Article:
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April 15, 2013 - Betsy Bethel
I was editing a recipe for the newspapers' food pages today and noticed these instructions to avoid a cracking cheesecake, straight from the experts at Philadelphia Cream Cheese Kitchen:
Prep it Right: Set out ingredients about 10 minutes before baking to work with them at room temperature. Allow your oven to preheat while preparing your filling.
Be Gentle: Do not over-beat. Over-stirring can add too much air into the batter, which can cause cheesecake to crack. Beat in eggs, one at time, on low speed until just blended.
Practice Patience: Don't peek! Opening the oven door while cheesecake is baking causes drafts that may lead to cracking.
Loosen Up: Another way to prevent cracking is to immediately run a knife around the edge of the cheesecake after baking to loosen it from the sides of the pan.
Great tips! I definitely will remember them next time I bake a cheesecake from scratch ... when 7-year-old Emma's in college! But as I re-read the tips, looking only at the tip and not the explanation, I said, "Wow. These apply to raising kids, too!" Well, I didn't say it out loud or else my colleague Linda might think I'd lost it. What am I saying? She knows I've lost it! Last week, she watched me like I was a tennis ball being volleyed erratically as I lost and then found my camera and my cell phone twice in one day! I'm surprised I am not typing this from a padded room. But I digress.
So, looking at the tips, we start with Prep It Right. To me this has less to do with parenting books and magazines and more to do with laying down rules and being consistent. A child who knows what to expect learns to trust you, is more relaxed, better able and willing to learn.
Be Gentle. Ah yes. This one can be tricky for us over-stressed parents who are trying to complete our work inside and outside the home successfully. What happens, I have found, is we tend to expect too much too soon from our kids, leading to constant clashes, disappointments and resentments. Being gentle means not only using respectful tones with each other but also not being overly critical when your son splashes water all over the bathroom while playing pirate ship in the bath tub or when your daughter uses your lipstick to write "I love you, Mommy" on her bedroom carpet.
Practice Patience. This goes hand in hand with being gentle. My biggest difficulty with this one is during the morning and bedtime routines. On a few recent mornings, my 7-year-old has been getting herself up, getting dressed, brushing her teeth and hair, washing her face and getting herself breakfast. It's as if I died and went to Mommy Heaven. Most mornings, though, I go to wake her up and she's non-responsive the first 10 times. Then she moves like Super Sloth to get dressed. I find myself still actually HELPING her get dressed. Shaking my head. She's 7. I know. It's ridiculous. Then at night, she takes allergy medicine. She's nocturnal ("I NEVER sleep at night," she declares to anyone who will listen), so her imagination is working at full tilt at this time of day, especially if she's just had a bath, where her imagination breeds like mosquitoes in a bird bath. Her avoidance tactics include telling me about school — stories I would kill to get out of her on the way home but that she only decides to share at this moment — telling jokes, showing off her yoga or kung fu skills, singing songs, the list goes on. It almost always ends with me shouting: "Take ... Your ... Medicine ... NOW!" Her response: "OK, OK, geesh!" Last night, I stayed perfectly calm and patient and instead I ignored her little performances. I didn't say a word. Finally, she said, "OK, OK, geesh!" I prefer to avoid yelling so we'll be employing that technique again. (I'm doing a little victory dance in my head right now.)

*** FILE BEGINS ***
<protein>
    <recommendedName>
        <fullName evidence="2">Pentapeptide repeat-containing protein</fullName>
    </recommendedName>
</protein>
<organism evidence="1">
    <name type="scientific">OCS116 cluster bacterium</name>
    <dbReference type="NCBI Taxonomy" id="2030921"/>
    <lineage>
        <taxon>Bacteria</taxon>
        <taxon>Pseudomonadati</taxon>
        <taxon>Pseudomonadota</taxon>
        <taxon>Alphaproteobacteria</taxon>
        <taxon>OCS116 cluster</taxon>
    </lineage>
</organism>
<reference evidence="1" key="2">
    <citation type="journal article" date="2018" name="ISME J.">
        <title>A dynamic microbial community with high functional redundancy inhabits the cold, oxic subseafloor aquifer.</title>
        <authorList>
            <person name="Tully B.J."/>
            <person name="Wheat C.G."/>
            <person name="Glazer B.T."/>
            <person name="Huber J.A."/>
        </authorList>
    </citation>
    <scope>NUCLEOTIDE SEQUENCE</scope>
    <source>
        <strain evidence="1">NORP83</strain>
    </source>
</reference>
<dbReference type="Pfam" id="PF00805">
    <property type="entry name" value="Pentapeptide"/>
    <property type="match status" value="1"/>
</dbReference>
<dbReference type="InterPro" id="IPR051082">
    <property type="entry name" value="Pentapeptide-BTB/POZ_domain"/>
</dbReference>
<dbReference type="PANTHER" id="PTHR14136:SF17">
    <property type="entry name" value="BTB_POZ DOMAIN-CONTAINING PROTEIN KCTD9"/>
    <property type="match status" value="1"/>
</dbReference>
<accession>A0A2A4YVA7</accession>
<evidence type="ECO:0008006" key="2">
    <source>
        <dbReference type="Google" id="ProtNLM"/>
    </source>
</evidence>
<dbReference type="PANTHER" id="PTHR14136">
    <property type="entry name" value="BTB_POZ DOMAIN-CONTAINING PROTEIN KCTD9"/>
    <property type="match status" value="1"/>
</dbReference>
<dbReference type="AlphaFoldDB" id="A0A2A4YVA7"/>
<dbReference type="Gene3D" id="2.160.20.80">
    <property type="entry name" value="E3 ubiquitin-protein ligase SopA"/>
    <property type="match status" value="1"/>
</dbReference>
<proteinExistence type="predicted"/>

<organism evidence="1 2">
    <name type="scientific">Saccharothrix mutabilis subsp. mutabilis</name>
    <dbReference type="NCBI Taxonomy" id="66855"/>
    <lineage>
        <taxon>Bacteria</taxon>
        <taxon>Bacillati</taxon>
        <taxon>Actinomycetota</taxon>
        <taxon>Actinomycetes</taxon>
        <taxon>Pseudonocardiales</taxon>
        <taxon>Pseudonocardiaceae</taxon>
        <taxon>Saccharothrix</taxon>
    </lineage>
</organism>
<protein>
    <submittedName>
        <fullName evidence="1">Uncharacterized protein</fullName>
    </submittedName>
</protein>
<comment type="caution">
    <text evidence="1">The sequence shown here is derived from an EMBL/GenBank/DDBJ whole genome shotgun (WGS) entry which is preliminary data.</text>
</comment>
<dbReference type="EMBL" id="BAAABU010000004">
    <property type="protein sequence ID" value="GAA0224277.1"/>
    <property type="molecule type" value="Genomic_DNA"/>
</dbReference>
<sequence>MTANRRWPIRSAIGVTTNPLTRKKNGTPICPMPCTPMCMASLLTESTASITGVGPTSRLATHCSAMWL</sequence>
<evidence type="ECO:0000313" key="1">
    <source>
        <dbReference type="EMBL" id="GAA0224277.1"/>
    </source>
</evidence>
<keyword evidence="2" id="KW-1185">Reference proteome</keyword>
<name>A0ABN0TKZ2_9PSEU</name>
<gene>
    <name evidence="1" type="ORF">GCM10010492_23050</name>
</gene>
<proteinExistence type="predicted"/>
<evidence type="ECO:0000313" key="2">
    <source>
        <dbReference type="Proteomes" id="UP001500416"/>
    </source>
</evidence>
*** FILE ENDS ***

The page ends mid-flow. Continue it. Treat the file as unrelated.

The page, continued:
Loosen Up. Yes. This goes along with the previous two tips. I have never had a better breakthrough when it comes to managing Emma's temper or stubbornness than when I've applied humor to the situation. It reminds me of the old V8 commercials, where they bonk themselves on the heads when they realize their mistake in not consuming said beverage. "Bonk! I could have used humor!" An example: Emma whines that she has too much to carry into the house (namely, her backpack and lunch bag) and says "You carry it, Mama! I'm tired!" Meanwhile I am lugging purse, two bags of groceries, coffee mug, lunch bag, brief case and library books. Instead of shrieking: "Are you SERIOUS!? WOULD YOU LOOK AT ME? Where do you think I'd put it, in my teeth!?" which is what I am thinking and, OK, I admit it, I have said on more than one occasion; I could instead say with a smile: "Yes, sure! Put your backpack on top of my head and your lunch bag in my teeth" and then fall over under the weight of everything, giggling. Knowing me, I'd probably hurt myself. But I know Emma would laugh, and she'd probably end up helping me carry some of my stuff. Probably with her teeth.
So there you have it. Parenting tips from a cheesecake recipe. Always be on alert, parents. You never know when an idea is going to bonk you over the head.
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